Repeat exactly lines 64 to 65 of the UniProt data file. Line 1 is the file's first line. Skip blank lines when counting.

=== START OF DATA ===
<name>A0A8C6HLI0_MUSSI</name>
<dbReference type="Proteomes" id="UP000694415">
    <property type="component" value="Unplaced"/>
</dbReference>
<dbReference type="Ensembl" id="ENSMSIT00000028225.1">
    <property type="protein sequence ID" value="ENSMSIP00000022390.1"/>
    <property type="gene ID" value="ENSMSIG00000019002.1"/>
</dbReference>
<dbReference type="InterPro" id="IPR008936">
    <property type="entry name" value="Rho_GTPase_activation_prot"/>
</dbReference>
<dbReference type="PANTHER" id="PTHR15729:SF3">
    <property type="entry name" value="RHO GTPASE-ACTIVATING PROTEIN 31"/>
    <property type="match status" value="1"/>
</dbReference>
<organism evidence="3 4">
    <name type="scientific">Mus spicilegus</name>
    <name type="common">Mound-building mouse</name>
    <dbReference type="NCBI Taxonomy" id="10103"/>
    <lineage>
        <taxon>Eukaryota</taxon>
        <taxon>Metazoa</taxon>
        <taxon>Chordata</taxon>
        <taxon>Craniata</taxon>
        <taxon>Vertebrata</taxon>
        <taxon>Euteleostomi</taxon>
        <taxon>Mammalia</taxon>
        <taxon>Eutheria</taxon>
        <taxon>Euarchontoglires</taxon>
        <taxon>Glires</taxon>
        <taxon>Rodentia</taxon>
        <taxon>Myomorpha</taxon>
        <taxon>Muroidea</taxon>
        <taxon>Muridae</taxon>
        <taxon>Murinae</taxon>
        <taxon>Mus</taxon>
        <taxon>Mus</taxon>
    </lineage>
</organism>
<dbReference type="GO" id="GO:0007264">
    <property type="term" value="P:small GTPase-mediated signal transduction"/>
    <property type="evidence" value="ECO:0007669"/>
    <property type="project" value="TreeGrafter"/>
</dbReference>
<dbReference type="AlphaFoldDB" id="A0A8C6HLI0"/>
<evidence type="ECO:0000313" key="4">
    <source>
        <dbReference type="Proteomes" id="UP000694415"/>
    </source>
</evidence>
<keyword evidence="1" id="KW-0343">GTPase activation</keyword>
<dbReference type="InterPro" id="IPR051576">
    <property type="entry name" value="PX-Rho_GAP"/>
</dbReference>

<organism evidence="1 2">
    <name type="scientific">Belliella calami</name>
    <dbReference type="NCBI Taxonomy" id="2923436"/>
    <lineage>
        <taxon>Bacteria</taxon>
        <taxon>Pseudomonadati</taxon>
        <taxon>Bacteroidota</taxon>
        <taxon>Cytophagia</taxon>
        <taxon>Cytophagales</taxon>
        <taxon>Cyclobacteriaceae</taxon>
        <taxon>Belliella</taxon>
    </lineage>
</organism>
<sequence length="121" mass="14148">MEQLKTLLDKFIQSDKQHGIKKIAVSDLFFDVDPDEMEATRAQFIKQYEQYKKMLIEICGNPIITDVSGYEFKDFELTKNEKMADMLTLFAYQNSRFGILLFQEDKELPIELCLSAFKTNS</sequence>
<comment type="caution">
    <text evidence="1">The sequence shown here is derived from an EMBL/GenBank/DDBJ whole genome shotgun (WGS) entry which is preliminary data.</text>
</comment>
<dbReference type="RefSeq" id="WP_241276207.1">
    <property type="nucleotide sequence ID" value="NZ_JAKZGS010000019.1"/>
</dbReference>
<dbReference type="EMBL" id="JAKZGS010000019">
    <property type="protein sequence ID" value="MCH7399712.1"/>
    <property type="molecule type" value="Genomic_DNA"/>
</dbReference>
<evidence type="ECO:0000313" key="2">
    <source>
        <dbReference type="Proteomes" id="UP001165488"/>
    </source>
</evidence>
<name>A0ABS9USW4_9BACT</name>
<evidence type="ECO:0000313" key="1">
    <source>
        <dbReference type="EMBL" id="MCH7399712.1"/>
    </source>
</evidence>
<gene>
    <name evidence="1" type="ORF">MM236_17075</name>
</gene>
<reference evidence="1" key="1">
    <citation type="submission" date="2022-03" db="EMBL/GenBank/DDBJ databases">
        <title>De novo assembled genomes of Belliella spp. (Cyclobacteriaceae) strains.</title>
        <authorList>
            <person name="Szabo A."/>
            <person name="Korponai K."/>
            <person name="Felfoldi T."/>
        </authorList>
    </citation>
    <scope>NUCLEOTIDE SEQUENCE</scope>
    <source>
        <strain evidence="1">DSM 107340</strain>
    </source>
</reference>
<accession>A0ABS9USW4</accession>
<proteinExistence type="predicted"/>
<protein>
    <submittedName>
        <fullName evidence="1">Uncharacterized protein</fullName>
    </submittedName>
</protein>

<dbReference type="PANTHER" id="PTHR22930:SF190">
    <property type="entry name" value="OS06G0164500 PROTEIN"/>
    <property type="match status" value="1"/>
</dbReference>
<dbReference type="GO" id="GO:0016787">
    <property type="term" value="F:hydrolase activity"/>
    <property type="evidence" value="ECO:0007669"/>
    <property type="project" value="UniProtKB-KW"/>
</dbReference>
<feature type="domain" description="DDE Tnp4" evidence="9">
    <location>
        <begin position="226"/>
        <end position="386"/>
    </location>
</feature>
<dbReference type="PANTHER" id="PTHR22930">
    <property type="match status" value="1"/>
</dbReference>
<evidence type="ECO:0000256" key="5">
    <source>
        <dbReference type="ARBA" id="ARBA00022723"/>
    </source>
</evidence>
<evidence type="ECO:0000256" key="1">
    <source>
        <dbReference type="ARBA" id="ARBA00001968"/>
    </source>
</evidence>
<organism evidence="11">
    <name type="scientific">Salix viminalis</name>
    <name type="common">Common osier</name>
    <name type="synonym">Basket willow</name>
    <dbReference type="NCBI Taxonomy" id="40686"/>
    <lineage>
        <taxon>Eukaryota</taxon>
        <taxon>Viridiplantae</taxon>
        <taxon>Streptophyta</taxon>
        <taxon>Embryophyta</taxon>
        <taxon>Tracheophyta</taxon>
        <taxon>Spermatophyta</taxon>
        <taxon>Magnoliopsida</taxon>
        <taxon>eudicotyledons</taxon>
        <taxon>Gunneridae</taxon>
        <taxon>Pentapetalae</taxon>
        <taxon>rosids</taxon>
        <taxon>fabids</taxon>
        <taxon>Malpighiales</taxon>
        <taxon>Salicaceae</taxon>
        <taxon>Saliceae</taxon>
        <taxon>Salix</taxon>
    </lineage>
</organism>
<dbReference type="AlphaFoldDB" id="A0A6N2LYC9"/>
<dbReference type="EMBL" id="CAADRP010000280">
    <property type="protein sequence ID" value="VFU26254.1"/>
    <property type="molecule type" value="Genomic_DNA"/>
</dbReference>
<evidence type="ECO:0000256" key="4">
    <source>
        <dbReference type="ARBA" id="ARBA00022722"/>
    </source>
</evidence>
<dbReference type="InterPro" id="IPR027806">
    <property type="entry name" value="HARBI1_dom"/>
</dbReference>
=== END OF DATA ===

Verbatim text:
        <taxon>Cyclobacteriaceae</taxon>
        <taxon>Belliella</taxon>